From Academic Kids

Gavelkind is a peculiar system of land tenure associated chiefly with the county of Kent, but found also in other parts of England.

In Kent all land is presumed to be held by this tenure until the contrary is proved, but some lands have been disgavelled by particular statutes. It is more correctly described as socage tenure, subject to the custom of gavelkind. The chief peculiarities of the custom are the following:

  1. A tenant can alienate his lands by feoffment at fifteen years of age.
  2. There is no escheat on attainder for felony, or as it is expressed in the old rhyme, "The father to the bough/The son to the plough."
  3. Generally the tenant could always dispose of his lands by will.
  4. In case of intestacy the estate descends not to the eldest son but to all the sons (or, in the case of deceased sons, their representatives) in equal shares. Every son is as great a gentleman as the eldest son is. It is to this remarkable peculiarity that gavelkind no doubt owes its local popularity. Though females claiming in their own right are postponed to males, yet by representation they may inherit together with them.
  5. A wife is dowable of one-half, instead of one-third of the land.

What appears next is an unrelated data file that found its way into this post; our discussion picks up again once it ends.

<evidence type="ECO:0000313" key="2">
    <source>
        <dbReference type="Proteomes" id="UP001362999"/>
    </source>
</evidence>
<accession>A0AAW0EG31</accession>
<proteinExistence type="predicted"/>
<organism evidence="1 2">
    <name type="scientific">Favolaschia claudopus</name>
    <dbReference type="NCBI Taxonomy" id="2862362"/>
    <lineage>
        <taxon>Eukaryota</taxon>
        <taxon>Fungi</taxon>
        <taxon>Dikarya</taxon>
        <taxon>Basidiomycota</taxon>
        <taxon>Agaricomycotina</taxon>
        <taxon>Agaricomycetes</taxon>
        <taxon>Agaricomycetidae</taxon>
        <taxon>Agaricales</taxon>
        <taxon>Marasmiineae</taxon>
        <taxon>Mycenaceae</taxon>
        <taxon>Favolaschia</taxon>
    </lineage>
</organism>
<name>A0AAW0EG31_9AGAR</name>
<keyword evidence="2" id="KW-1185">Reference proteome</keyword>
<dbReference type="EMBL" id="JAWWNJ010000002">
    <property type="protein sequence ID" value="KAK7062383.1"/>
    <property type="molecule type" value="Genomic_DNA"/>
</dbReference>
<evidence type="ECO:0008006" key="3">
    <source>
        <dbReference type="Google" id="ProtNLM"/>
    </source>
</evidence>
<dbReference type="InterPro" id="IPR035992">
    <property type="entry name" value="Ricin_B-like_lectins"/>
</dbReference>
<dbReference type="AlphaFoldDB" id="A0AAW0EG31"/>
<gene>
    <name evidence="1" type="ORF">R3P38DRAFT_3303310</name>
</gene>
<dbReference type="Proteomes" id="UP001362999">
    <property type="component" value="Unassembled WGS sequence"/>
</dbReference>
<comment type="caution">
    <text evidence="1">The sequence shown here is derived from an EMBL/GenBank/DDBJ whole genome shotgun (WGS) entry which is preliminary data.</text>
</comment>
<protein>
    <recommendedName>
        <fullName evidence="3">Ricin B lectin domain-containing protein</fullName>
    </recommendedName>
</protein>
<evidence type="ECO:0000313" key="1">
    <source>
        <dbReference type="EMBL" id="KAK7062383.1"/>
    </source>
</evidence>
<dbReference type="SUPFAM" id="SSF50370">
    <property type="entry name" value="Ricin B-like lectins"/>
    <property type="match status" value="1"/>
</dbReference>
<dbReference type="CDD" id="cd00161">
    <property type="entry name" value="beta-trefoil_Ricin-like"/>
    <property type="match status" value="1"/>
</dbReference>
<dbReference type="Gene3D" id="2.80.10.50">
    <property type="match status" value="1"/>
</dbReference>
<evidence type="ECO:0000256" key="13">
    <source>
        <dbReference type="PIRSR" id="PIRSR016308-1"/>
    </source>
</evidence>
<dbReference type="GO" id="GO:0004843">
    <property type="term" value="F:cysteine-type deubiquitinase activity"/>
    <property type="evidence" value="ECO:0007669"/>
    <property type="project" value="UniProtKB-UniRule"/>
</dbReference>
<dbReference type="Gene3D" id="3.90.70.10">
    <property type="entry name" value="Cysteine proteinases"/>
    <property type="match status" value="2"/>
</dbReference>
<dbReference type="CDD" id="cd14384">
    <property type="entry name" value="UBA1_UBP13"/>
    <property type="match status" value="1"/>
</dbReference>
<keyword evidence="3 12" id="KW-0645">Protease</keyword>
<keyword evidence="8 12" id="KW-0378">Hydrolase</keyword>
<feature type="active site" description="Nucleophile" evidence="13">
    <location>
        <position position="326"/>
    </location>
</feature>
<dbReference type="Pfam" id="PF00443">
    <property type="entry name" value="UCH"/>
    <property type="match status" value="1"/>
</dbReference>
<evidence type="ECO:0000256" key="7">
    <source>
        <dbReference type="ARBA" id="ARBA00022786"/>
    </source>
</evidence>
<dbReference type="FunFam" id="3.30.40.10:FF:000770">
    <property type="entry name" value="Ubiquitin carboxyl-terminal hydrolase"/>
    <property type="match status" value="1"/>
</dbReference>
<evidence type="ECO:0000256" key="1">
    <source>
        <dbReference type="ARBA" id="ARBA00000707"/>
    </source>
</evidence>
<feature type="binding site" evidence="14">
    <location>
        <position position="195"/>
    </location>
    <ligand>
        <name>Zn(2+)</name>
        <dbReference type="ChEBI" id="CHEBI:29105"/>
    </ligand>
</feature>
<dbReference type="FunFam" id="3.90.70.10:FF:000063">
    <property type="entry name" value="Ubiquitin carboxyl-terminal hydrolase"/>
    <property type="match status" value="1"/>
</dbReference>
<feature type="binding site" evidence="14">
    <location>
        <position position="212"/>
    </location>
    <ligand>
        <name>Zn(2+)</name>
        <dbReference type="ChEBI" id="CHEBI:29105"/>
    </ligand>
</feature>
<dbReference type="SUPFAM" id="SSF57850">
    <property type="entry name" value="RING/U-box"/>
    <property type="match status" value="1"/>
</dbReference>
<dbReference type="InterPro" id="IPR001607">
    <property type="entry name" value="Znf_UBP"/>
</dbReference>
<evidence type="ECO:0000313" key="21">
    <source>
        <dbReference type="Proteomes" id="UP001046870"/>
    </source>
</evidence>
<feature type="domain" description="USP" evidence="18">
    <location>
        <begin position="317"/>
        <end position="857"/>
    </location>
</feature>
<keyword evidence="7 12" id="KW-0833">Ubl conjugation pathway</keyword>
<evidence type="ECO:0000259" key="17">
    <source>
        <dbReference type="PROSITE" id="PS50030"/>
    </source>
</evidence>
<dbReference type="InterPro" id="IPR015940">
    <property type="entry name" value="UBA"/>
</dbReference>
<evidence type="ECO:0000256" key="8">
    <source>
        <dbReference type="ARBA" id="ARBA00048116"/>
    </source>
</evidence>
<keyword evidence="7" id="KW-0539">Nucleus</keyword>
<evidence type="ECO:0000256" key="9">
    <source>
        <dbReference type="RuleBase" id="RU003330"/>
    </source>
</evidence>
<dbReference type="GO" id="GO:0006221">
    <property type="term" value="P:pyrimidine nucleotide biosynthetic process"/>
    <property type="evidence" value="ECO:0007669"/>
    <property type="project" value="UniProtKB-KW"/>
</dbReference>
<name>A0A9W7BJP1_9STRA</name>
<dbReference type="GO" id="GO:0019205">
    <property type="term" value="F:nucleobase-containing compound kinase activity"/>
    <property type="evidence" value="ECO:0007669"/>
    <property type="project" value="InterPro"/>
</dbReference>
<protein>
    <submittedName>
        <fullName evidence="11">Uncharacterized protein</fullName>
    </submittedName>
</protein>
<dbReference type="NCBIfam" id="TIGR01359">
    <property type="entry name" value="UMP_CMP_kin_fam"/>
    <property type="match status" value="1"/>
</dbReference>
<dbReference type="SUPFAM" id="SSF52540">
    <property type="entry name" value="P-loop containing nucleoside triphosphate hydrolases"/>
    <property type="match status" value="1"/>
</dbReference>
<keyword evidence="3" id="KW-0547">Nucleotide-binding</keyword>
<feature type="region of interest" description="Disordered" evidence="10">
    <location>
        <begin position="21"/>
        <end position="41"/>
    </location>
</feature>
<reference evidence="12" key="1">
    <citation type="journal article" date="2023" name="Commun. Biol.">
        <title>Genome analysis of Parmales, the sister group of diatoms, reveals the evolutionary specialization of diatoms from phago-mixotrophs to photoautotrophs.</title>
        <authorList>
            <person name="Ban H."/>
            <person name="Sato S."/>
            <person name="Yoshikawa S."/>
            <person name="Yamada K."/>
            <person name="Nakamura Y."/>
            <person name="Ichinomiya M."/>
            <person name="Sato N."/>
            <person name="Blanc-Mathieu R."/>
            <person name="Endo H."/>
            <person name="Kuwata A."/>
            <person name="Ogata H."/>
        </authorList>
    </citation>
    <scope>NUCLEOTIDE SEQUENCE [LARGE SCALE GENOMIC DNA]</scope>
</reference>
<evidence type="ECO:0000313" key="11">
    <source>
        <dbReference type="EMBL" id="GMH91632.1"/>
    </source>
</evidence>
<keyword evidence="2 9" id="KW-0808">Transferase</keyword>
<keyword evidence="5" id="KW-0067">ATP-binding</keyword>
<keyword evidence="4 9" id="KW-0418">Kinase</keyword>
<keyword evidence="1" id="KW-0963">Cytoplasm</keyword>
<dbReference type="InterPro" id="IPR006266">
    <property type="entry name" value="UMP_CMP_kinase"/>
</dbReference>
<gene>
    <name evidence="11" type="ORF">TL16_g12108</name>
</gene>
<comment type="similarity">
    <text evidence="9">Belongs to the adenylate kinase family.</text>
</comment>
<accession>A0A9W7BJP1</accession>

6. A widower may be tenant by courtesy, without having had any issue, of one-half, but only so long as he remains unmarried. An act for commuting manorial rights in respect of lands of copyhold and customary tenure contained a clause specially exempting from the operation of the act the custom of gavelkind as the same now exists and prevails in the county of Kent.

Gavelkind is one of the most interesting examples of the customary law of England; it was, previous to the Conquest, the general custom of the realm, but was then superseded by the feudal law of primogeniture. Its survival in this instance in one part of the country is regarded as a concession extorted from the Conqueror by the superior bravery of the men of Kent.

Irish gavelkind was a species of tribal succession, by which the land, instead of being divided at the death of the holder amongst his sons, was thrown again into the common stock, and redivided among the surviving members of the sept. The equal division amongst children of an inheritance in land is of common occurrence outside the United Kingdom.


Robinson, On Gavelkind; Digby, History of the Law of Real Property; Pollock and Maitland, History of English Law; Challis, Real Property.


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